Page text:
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Heavy Duty Truck & Trailer Executive Summary

April economic news was better than expected with first quarter GNP growth measuring .6%. Though it technically showed that the economy was not in recession those elements related to trucking continued to decline. Residential construction and home sales, automotive production as well as heavy truck production all continued to slow. The Purchasing Managers Index (PMI) was flat at 48.6 continuing to indicate a contraction of the manufacturing sector. Key indicators measured by the Federal Reserve and the Conference Board remained generally declining but at a rate less than expected. The outlook for the second calendar quarter is mixed but shows some signs for improvement indicating the economic slowdown may not be as deep as feared.
Factors affecting carrier profitability continue to remain negative. High fuel cost and reduced ton miles of highway freight (down 3.2% from a year ago) have hit the bottom line. Publically traded carriers such as Werner, J.B. Hunt, Heartland and Knight all showed reduced earnings. Many carriers are forecasting an improved earnings outlook as shippers are accepting more of the fuel costs through additional surcharges. Additionally the “over the road” fleet has contracted over the last year to more reflect demand. Several hundred smaller fleets and several thousand independent contractors exited the industry in the first calendar quarter. This with actions taken by major carriers to downsize has led to much higher utilization and pressure on shippers as some are beginning to see issue with availability of trucks to move their freight. This improved utilization and tighter availability has led some carriers to begin to raise rates on some lanes.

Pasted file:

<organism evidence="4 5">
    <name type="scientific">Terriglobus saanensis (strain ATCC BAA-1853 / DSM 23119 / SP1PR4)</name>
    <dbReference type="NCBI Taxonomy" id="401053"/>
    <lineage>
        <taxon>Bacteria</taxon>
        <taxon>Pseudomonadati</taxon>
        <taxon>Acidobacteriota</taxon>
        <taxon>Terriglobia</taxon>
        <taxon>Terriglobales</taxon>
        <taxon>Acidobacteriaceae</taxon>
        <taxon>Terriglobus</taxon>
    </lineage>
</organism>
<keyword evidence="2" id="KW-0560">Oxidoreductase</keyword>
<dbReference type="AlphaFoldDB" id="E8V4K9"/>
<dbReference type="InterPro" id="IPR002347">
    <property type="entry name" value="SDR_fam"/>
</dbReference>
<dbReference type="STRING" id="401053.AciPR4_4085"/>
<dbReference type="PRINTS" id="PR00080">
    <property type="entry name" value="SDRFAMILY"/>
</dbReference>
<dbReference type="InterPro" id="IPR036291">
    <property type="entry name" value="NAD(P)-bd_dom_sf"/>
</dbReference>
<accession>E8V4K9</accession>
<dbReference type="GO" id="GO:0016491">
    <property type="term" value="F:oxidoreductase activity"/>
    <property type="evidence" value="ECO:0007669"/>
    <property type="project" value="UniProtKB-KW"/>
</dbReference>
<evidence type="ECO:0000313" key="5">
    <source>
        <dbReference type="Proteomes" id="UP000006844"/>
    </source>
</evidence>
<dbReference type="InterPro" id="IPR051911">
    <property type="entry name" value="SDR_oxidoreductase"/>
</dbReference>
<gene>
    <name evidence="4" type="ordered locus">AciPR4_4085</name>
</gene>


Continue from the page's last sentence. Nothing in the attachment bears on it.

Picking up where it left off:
The extended downturn in truck orders has taken its toll on heavy duty tractor and trailer manufacturers. Freightliner, Volvo and Wabash announced layoffs in April. Paccar continues to downsize through attrition. Navistar remains the only OEM who is adding workers and increasing build rates. The outlook for increased new truck and trailer orders for the balance of the year is not promising. Several major fleets interviewed said they would only make small or no purchases in 2008 , many project returning to a 3 ˝ to 4 year replacement cycle in 2009. Class 8 truck build is forecast at 170,000 to 185,000 for 2008. Early projections estimate the build for 2009 could range from 250,000 to 300,000 units. Overall issues for trucking appear to have stabilized and appear to be looking up for 2009

 

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